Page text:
Second Livestock is The Matrix for Chickens

A farming project raises interesting questions about the treatment of animals and the nature of reality.

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When The Matrix was released in 1999, it spurred intense philosophical discussion about the nature of reality in dorm rooms around the world.

At a time when the internet was just coming into the mainstream, inquisitive minds asked if, perhaps, we are all merely living in a dream world constructed by a master species. But few considered the idea that we could be that master species—that we would enslave the source of our own energy, our food, into a permanent existential illusion.

But that's exactly what Second Livestock is: A virtual reality for animals that allows them to live a “fulfilling existence.” Directed by Austin Stewart, a design professor at Iowa State University, the project would rig chickens with virtual reality goggles (basically an Oculus Rift for poultry) that would make them think they're living a free range existence. In reality, of course, they'd be penned up in a small enclosure.

On its website, Second Livestock (a pun on the immersive virtual world Second Life) explains that the enclosures are designed to offer a comfortable and healthy home. The chickens move freely on omni-directional treadmills, further reinforcing the “openness” of their virtual world. Each pen includes its own air filter, and the chickens are fed an organic, free-range diet.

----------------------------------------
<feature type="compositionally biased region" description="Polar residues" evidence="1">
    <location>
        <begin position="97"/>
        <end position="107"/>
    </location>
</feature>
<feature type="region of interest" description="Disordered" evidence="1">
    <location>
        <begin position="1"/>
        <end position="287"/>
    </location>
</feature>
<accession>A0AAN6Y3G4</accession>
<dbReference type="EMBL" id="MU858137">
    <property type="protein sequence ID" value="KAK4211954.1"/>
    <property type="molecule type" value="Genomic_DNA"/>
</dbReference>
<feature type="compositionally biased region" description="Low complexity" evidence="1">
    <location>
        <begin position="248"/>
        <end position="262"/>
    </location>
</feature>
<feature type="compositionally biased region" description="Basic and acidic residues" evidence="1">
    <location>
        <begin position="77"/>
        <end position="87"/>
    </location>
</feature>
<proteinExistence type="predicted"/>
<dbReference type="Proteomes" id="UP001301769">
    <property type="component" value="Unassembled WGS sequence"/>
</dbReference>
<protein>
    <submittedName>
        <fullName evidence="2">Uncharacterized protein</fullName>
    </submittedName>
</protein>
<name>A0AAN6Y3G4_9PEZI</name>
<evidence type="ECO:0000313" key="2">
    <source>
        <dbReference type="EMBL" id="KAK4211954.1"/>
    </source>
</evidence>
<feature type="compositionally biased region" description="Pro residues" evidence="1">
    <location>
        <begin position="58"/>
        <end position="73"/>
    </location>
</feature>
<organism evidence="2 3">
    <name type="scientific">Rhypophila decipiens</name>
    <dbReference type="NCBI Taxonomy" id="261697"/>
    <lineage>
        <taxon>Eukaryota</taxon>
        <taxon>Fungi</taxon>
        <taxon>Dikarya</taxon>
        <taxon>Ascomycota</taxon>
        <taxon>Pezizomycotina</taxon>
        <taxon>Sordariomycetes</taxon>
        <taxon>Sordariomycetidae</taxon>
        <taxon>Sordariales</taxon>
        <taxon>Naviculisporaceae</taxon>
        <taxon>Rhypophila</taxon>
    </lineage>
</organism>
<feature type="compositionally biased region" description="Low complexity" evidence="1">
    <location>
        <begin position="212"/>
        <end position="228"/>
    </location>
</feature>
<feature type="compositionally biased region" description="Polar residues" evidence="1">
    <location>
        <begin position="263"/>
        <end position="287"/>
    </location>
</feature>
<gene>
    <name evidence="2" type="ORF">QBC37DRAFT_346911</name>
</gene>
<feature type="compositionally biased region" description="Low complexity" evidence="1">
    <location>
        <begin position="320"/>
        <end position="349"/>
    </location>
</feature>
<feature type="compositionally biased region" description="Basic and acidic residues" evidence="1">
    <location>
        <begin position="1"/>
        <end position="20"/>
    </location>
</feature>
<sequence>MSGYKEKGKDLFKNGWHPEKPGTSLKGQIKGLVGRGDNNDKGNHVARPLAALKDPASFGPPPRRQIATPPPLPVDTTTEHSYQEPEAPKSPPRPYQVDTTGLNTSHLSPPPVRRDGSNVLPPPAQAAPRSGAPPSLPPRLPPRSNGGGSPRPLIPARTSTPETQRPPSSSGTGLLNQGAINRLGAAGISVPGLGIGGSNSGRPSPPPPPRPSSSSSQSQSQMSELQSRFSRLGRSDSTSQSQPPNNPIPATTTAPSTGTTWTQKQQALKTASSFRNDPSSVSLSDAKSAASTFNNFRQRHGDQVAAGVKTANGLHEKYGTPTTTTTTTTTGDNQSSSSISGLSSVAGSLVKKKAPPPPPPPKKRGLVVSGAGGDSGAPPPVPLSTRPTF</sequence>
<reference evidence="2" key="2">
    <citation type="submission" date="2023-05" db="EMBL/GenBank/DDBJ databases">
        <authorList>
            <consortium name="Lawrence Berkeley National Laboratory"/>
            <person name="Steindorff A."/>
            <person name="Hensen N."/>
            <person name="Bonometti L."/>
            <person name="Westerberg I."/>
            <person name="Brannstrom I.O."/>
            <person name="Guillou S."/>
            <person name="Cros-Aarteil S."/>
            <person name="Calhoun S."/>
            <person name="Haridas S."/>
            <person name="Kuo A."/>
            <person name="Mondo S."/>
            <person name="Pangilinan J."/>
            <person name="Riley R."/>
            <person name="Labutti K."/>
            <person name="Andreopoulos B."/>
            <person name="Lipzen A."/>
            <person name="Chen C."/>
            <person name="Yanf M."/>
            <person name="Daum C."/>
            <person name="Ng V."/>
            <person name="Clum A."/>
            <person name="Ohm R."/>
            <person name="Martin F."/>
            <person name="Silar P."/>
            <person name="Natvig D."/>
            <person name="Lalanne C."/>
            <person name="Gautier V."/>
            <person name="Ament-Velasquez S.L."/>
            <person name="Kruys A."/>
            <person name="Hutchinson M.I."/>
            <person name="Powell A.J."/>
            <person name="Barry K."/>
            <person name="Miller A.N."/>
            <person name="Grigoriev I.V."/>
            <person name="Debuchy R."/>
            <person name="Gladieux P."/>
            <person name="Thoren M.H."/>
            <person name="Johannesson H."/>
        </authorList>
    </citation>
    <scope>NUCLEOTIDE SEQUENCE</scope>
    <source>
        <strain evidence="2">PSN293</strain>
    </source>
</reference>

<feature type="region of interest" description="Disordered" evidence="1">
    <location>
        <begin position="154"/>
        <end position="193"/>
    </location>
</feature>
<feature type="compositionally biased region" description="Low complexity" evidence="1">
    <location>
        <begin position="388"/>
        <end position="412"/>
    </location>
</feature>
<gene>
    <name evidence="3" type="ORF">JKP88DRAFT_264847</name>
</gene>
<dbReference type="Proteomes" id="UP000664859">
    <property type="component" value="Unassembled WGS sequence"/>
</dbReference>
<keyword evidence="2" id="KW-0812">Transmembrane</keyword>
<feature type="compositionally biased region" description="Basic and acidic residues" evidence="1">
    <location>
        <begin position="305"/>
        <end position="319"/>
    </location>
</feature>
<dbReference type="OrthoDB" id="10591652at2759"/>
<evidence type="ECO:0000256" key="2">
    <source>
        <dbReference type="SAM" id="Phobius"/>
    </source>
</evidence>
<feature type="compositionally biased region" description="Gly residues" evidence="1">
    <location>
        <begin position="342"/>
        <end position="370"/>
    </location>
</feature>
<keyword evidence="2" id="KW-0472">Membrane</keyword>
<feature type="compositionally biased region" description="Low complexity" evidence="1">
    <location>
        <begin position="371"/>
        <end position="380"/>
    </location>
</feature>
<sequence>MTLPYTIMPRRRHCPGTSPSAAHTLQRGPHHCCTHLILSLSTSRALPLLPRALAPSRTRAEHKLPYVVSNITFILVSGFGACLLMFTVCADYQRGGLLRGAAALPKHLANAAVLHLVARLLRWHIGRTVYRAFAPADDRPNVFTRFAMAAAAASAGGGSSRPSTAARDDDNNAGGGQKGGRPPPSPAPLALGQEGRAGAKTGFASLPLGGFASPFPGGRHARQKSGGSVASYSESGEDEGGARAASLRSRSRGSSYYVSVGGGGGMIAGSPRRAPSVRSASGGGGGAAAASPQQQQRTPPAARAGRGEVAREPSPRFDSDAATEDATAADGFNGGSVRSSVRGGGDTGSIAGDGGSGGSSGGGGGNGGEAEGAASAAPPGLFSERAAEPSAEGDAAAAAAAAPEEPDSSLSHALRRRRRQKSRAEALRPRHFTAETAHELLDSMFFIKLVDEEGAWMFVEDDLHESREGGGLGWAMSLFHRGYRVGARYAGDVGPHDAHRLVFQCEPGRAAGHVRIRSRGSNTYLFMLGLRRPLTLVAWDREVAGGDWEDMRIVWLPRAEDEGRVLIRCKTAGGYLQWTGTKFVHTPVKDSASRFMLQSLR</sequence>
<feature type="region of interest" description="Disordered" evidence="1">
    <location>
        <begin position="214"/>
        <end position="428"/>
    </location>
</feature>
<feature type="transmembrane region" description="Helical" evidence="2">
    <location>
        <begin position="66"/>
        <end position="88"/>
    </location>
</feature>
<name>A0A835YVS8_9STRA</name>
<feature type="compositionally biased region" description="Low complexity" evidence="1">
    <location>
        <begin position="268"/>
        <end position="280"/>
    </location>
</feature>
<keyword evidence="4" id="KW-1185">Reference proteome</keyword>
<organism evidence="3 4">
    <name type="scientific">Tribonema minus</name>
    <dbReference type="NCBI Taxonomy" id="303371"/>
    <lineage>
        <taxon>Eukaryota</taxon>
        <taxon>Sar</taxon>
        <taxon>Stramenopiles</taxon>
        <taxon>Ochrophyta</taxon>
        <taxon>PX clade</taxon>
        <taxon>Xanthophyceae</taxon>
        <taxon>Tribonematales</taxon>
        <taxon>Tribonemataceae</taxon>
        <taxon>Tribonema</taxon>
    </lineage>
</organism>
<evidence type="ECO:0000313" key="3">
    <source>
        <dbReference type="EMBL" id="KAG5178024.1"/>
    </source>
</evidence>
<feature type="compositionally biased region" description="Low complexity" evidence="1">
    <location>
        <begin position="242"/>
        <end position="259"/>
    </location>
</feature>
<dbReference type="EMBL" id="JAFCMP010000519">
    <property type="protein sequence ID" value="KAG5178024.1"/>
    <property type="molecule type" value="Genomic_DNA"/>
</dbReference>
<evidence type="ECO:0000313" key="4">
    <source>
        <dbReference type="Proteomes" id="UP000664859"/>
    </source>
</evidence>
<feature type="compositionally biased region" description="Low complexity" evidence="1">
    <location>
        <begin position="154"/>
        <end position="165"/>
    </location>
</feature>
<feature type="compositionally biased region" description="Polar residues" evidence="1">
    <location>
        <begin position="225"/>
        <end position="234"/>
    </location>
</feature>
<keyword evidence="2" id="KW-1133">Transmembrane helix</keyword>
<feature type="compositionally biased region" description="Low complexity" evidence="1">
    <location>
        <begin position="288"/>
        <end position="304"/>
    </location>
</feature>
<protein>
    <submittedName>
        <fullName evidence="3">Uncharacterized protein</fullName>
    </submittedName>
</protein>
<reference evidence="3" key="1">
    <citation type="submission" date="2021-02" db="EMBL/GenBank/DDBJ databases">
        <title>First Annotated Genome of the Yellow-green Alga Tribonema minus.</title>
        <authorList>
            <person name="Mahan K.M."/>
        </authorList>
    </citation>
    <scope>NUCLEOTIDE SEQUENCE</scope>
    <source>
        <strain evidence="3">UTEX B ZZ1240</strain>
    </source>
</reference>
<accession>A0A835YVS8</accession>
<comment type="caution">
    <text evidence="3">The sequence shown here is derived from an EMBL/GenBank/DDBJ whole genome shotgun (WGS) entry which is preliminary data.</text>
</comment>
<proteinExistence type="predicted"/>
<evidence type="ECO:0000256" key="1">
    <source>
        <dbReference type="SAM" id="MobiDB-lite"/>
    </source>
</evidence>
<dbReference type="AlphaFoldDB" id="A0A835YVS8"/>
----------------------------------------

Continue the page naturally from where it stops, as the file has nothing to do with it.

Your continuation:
“The goal of the project is to raise that question of how do we know what’s best, or what is humane treatment,” Stewart told the Ames Tribune. “And also to look at how we treat ourselves. We’re living in these little boxes, just like chickens.”

The detail of the world is impressive. Stewart explained to Vox that visual representations of water and insects inside the virtual world are mapped to food and water sources in the real world.

"We’re living in these little boxes, just like chickens.”

“And there are no predators,” he adds. “So they're free to just worry about chicken business."

There's no word on whether the virtual world is complete with computerized chicken “agents” designed to protect the security of the system and hunt down rogue chickens who are thinking of taking the red pill.

As for funding, Slate suggests you shouldn’t hold your breath. After all, there’s not much of an economic argument for giving chickens a more fulfilling existence—just a humanitarian one.

Perhaps our own overlords faced this same dilemma when they designed our own virtual enclosure. Deep, man.

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Images: Austin Stewart

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